Here are the prices for 1st and 2nd class mail within the UK. You have an unlimited number of each of these stamps. Which stamps would you need to post a parcel weighing 825g?

This number has 903 digits. What is the sum of all 903 digits?

Number problems at primary level that may require determination.

The value of the circle changes in each of the following problems. Can you discover its value in each problem?

Try adding together the dates of all the days in one week. Now multiply the first date by 7 and add 21. Can you explain what happens?

The triangles in these sets are similar - can you work out the lengths of the sides which have question marks?

Rocco ran in a 200 m race for his class. Use the information to find out how many runners there were in the race and what Rocco's finishing position was.

Can you score 100 by throwing rings on this board? Is there more than way to do it?

Number problems at primary level that require careful consideration.

Mr McGregor has a magic potting shed. Overnight, the number of plants in it doubles. He'd like to put the same number of plants in each of three gardens, planting one garden each day. Can he do it?

On the table there is a pile of oranges and lemons that weighs exactly one kilogram. Using the information, can you work out how many lemons there are?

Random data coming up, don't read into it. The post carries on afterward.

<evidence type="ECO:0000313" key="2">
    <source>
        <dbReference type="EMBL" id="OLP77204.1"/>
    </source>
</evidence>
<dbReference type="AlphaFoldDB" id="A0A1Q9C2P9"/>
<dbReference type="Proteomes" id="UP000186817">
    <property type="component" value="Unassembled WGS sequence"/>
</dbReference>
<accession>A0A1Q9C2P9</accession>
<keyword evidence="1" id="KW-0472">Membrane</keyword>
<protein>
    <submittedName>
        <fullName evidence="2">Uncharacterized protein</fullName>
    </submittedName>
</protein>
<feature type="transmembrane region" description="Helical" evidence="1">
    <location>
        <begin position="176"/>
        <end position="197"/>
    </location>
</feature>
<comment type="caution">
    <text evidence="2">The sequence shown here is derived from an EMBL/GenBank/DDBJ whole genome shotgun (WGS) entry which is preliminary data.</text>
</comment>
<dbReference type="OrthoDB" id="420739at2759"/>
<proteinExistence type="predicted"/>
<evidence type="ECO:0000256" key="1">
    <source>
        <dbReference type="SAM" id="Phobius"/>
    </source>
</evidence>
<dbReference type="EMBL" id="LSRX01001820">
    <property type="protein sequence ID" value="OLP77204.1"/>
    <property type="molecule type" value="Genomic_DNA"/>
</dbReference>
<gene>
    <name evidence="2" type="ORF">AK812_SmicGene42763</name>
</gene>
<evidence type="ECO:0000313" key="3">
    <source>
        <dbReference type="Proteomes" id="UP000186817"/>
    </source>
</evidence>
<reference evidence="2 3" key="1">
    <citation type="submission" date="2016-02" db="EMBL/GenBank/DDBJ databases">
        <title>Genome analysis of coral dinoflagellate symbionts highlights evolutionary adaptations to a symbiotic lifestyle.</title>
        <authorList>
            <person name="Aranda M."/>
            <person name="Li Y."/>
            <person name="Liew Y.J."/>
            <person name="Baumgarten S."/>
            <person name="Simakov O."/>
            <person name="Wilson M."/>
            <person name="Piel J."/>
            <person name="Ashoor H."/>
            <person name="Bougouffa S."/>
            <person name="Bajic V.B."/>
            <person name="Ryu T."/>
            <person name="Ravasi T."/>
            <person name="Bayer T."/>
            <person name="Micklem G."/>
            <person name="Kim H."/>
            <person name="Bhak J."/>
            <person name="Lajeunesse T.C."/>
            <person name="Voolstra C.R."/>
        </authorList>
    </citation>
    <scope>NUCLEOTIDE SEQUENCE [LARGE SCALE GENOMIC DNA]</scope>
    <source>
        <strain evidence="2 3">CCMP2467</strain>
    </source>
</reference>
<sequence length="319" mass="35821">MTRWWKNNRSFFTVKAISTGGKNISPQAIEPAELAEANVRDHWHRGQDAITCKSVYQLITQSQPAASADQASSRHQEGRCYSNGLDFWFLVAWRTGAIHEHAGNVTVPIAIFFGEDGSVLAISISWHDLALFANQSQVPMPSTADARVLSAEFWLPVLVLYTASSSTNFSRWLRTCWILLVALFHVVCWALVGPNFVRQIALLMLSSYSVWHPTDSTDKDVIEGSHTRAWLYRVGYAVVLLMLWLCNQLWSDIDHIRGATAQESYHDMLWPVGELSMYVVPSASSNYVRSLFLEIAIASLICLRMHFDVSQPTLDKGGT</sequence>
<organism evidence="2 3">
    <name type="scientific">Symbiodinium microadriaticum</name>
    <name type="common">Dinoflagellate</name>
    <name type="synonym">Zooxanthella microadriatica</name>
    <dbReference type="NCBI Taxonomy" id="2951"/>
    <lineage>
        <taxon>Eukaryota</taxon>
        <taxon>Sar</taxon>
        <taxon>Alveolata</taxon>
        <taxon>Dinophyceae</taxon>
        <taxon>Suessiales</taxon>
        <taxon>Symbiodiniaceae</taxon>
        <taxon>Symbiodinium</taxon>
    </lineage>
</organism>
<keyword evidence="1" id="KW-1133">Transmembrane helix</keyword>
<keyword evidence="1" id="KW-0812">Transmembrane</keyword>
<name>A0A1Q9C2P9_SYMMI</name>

Where can you draw a line on a clock face so that the numbers on both sides have the same total?

Use the information to work out how many gifts there are in each pile.

Can you see why 2 by 2 could be 5? Can you predict what 2 by 10 will be?

This Sudoku puzzle can be solved with the help of small clue-numbers on the border lines between pairs of neighbouring squares of the grid.

Here is a picnic that Petros and Michael are going to share equally. Can you tell us what each of them will have?

There are four equal weights on one side of the scale and an apple on the other side. What can you say that is true about the apple and the weights from the picture?

Can you see how these factor-multiple chains work? Find the chain which contains the smallest possible numbers. How about the largest possible numbers?